Still Pivoting: What College will be like for Students in 2022


Anthony Erikson

One of the many spots on campus that use to be filled with students.

Candace Bistodeau, Contributing Writer

For those of us who were in classrooms in-person in the spring of 2020, the sharp and abrupt shift to almost exclusive online learning feels like a distant memory. We find ourselves almost two years removed from classroom spaces and in-person interactions on campus. Classrooms are still replaced by Zoom rooms for many colleges and universities, and many of us are asking ourselves, “Is this what college is going to look like for me”? For many, the answer to that question is yes.
While some colleges and universities have started to transition back to offering in-person classes (there are 227 in-person class sections at Anoka Ramsey Community College this spring), most classes are still being held exclusively online. Yes, there are some hybrid classes (partially online and partially in-person), but online learning is still the primary mode of education offered to students. So, what does this mean for students?
Anthony Erickson
  1. This likely is not going to change anytime soon
If you look at the current COVID-19 numbers in the United States, you will see that we have eclipsed 1.1 million cases of COVID-19, and there have been over 11,000 deaths linked to COVID-19. The pandemic is not going away, and online learning will be the primary form of learning for many of us until the pandemic is over. Yes, the transition back to in-person class options is happening, but it will be a slow transition.
  1. The learning challenges students face will continue
Many of us struggle in some way learning and taking classes online. From managing distractions to figuring out how each of our instructors want materials turned in, there are challenges that exist in online classes that do not exist for in-person classes. Trying to identify the challenges we face, and looking for ways to help manage or remove those challenges will be key for us to succeed academically. There are many articles online that give tips and suggestions for how to address many of the problems faced by students.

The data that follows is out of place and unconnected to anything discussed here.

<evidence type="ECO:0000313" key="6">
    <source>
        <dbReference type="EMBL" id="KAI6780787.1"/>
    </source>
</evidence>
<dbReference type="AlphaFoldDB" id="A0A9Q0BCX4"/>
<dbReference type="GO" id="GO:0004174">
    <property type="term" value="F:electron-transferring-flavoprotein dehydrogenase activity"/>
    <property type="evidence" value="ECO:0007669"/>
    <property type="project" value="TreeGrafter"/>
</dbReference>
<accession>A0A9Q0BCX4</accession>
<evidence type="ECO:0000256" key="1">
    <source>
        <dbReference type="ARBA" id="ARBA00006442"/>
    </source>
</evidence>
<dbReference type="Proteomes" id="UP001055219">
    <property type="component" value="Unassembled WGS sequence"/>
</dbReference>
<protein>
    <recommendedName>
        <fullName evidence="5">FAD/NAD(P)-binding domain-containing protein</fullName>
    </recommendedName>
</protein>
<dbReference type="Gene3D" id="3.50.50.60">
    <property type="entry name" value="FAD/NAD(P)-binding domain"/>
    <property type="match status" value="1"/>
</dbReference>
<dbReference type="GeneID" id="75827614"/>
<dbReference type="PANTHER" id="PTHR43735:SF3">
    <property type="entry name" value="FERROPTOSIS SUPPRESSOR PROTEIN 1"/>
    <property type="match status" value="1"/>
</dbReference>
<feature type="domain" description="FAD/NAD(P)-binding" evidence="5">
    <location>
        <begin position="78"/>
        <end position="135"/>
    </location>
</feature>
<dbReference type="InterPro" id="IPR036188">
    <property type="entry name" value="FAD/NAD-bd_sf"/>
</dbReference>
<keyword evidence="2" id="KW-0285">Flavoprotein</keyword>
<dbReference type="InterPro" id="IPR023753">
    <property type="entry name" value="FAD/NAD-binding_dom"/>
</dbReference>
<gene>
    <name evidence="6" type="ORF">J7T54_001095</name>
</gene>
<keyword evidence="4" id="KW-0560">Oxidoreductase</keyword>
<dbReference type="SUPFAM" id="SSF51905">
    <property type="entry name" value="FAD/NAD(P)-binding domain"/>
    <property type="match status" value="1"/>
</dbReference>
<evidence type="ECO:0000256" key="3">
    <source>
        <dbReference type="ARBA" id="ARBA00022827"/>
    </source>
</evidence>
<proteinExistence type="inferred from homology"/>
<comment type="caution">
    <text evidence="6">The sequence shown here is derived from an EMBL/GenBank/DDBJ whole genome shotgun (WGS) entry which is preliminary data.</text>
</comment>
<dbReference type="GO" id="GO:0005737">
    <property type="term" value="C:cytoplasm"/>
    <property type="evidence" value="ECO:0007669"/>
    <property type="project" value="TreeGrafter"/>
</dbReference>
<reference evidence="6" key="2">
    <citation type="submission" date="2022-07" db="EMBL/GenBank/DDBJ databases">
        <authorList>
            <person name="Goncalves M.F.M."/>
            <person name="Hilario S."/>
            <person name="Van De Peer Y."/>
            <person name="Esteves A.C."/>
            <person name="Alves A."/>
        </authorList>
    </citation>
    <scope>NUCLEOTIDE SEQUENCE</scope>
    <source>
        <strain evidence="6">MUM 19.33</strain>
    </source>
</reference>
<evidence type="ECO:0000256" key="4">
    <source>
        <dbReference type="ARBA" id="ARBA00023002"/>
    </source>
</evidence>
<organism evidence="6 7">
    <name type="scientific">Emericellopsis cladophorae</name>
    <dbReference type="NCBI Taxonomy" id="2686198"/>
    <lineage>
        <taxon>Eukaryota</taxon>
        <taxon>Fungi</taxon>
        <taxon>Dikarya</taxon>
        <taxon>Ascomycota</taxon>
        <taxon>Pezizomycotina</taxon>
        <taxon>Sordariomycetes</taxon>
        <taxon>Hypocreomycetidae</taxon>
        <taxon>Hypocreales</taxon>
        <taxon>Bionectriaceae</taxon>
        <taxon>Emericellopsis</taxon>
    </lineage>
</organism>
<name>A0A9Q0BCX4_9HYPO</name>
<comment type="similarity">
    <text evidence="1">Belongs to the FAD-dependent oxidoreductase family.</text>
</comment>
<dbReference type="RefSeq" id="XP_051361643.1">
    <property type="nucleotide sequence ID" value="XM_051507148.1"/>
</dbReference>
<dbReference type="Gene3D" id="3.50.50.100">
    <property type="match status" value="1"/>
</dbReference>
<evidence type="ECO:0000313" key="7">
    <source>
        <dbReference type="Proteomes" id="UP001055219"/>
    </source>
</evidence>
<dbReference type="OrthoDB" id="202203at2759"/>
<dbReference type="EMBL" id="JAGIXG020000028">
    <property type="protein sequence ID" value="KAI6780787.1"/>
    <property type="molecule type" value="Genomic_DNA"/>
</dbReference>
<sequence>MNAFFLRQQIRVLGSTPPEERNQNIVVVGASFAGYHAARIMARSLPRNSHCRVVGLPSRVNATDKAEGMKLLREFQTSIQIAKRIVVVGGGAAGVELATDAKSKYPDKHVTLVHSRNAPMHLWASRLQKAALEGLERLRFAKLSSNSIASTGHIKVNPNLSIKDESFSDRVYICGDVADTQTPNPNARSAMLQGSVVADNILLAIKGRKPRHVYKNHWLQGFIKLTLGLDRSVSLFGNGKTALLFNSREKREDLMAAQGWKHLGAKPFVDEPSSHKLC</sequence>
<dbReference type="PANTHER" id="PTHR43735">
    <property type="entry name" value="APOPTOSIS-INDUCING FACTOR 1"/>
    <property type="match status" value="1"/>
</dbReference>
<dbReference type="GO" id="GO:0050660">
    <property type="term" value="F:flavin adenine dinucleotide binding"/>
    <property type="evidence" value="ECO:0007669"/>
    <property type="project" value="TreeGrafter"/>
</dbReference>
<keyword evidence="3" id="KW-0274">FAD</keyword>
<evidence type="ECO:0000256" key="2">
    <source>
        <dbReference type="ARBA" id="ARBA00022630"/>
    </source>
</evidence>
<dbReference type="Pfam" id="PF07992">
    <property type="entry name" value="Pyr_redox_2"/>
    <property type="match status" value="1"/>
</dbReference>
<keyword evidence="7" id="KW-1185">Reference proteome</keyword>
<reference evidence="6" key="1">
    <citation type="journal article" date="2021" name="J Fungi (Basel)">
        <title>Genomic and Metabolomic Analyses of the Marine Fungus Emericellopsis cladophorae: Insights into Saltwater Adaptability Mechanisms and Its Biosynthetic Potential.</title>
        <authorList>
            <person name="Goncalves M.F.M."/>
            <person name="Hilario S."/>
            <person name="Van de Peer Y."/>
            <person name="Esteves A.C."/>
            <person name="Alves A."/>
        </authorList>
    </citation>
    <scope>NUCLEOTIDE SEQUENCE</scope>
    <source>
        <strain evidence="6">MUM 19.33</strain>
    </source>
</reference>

1. We need to plan to be online for the foreseeable future
As we continue to look ahead for our own educational journeys, we need to start to evaluate how we can make the best of this situation. If we need to take classes online, what is the best type of online class for us. Would we do better in synchronous classes (set class meeting times like a traditional in-person class) or is an asynchronous class (recorded materials and more self-paced) better for our learning style and personal schedule? Should I still be trying to take a full load of classes, or should I scale back on the number of credits I am taking?
While these are only a few of the questions many of us likely have, we need to remember that we do not need to try to answer all these questions on our own. Anoka Ramsey Community College offers a wide variety of support services that can help us navigate these know, yet unknow waters. While we may not be sure of what the coming months and years of college may look like for us all, we just need to remember to stay flexible and to use the resources available to us to help us succeed.